Picture a spreadsheet with data across both columns and rows. This is a two-dimensional matrix.  If similar sheets are added both in front and behind this original sheet, it would form a three-dimensional matrix. The mathematical account Heisenberg had come up with required infinite-dimensional matrices.

Learn more about How Depiction of Math in Literature Collapses Certainty.

What really caught the attention of the scientific world was a peculiarity in Heisenberg’s mathematical theory. The theory provided pairs of observable properties, and the peculiarity was that when the value of one property was observed the value of the other property seemed to become uncertain. In fact, the more precise the measurement of one property, the more uncertain the measurement of the other became. This peculiarity came to be known as the Heisenberg uncertainty principle.

But surely this principle was wrong? Why would our act of measuring one property change the reality for another property?

This is a transcript from the video series Redefining Reality: The Intellectual Implications of Modern Science. Watch it now, on The Great Courses Plus.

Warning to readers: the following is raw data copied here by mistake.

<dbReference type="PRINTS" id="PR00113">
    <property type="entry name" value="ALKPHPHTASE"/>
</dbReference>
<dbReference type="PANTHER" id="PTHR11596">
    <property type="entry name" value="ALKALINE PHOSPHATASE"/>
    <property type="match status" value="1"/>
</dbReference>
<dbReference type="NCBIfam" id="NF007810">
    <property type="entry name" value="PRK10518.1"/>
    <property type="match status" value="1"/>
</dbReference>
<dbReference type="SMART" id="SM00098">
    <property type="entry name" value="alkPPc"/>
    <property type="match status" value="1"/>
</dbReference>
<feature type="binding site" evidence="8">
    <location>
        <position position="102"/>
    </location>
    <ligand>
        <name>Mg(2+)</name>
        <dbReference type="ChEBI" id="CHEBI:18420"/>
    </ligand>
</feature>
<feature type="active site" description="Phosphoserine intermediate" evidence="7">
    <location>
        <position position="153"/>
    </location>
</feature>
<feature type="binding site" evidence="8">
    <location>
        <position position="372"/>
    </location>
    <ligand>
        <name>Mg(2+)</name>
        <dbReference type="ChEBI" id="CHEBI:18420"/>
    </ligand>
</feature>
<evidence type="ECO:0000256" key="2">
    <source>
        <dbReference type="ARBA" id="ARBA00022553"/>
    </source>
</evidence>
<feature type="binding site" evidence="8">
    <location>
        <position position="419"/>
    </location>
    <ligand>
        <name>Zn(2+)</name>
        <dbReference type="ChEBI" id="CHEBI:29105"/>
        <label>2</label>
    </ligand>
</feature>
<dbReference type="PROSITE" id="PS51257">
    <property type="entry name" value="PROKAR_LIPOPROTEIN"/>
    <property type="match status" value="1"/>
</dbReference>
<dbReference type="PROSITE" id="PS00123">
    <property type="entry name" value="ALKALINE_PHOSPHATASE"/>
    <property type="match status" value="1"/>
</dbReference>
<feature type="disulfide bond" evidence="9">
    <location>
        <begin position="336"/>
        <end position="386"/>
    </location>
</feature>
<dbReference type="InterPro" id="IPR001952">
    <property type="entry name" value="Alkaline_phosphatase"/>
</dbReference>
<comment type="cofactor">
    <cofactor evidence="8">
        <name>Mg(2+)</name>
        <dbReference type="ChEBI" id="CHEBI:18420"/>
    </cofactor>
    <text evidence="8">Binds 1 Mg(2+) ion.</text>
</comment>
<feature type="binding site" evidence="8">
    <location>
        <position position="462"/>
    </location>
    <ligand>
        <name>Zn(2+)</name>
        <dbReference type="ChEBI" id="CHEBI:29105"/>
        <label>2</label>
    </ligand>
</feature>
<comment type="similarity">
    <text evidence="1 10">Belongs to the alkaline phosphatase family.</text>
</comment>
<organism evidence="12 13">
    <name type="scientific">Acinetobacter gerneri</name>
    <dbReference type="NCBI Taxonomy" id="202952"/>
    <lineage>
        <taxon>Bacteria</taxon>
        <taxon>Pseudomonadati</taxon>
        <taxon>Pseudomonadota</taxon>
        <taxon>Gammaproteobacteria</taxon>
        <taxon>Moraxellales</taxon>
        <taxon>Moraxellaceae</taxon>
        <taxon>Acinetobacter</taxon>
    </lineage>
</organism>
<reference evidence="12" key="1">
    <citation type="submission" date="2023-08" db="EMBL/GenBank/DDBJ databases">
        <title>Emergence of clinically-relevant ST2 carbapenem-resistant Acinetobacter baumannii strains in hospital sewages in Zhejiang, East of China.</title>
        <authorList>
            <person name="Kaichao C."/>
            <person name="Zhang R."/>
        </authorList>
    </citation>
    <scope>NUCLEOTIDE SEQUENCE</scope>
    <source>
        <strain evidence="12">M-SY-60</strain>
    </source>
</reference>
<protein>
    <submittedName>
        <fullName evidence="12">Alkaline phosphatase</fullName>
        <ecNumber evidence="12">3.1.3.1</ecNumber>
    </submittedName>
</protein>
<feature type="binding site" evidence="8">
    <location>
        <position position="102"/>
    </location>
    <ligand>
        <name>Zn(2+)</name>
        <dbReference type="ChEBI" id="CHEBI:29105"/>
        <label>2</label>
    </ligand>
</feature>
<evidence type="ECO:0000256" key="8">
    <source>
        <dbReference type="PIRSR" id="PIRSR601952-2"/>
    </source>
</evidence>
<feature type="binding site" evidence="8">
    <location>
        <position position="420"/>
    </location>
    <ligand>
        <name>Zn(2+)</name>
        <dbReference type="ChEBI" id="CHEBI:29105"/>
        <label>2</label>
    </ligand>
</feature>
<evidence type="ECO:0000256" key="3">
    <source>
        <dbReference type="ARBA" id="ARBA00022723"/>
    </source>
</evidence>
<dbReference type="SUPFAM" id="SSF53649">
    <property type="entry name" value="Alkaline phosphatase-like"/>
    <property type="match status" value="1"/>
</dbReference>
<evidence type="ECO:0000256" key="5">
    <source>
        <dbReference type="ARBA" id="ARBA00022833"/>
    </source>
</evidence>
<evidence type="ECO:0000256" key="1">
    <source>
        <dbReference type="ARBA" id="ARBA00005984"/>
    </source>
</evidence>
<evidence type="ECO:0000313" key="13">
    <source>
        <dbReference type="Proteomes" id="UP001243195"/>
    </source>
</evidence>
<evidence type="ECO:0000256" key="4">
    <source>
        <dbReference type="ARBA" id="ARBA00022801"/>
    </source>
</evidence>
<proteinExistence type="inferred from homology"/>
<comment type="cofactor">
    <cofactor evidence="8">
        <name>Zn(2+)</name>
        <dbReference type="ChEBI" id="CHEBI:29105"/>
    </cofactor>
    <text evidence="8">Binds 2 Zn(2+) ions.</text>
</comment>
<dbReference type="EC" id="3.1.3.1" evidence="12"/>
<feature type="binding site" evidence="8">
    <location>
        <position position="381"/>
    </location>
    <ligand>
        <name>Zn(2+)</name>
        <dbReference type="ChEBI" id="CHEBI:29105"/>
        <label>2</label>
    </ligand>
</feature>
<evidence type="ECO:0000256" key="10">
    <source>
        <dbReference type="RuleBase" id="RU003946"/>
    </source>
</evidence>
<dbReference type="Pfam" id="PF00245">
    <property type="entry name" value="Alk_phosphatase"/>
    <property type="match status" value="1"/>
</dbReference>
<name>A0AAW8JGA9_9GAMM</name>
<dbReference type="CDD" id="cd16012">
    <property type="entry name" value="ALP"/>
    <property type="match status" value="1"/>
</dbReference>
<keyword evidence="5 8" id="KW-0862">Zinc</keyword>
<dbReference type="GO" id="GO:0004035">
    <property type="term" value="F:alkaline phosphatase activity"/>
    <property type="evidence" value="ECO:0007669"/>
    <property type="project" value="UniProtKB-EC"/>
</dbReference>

Schrödinger’s Superposed State

The Schrödinger equation, which is a linear partial differential equation and describes wave function, formulated by Austrian-Irish physicist Erwin Schrödinger significantly simplified Heisenberg’s mathematical account. Technically, the Schrödinger equation was simpler, but in practice, it added to the confusion.

Physical theories contain state variables or measurable quantities. The function of the theory is to determine how the state variables change over time. In the case of Schrödinger’s equation, the state variable is represented by psi (ψ), which is also known as the wave function. According to Schrödinger’s theory ψ represents every possible state the system could be in. Schrödinger termed this the superposed state.

This is where the confusion compounds because this doesn’t represent reality. We know that objects are not simultaneously in every place it could be. At any given point in time, objects can only be at one location or position. What’s even more interesting is, if we don’t observe the object or system it perfectly satisfies Schrödinger’s equation. However, the moment we do observe it, it collapses into any one of its states, but it’s impossible to predict what its value will be.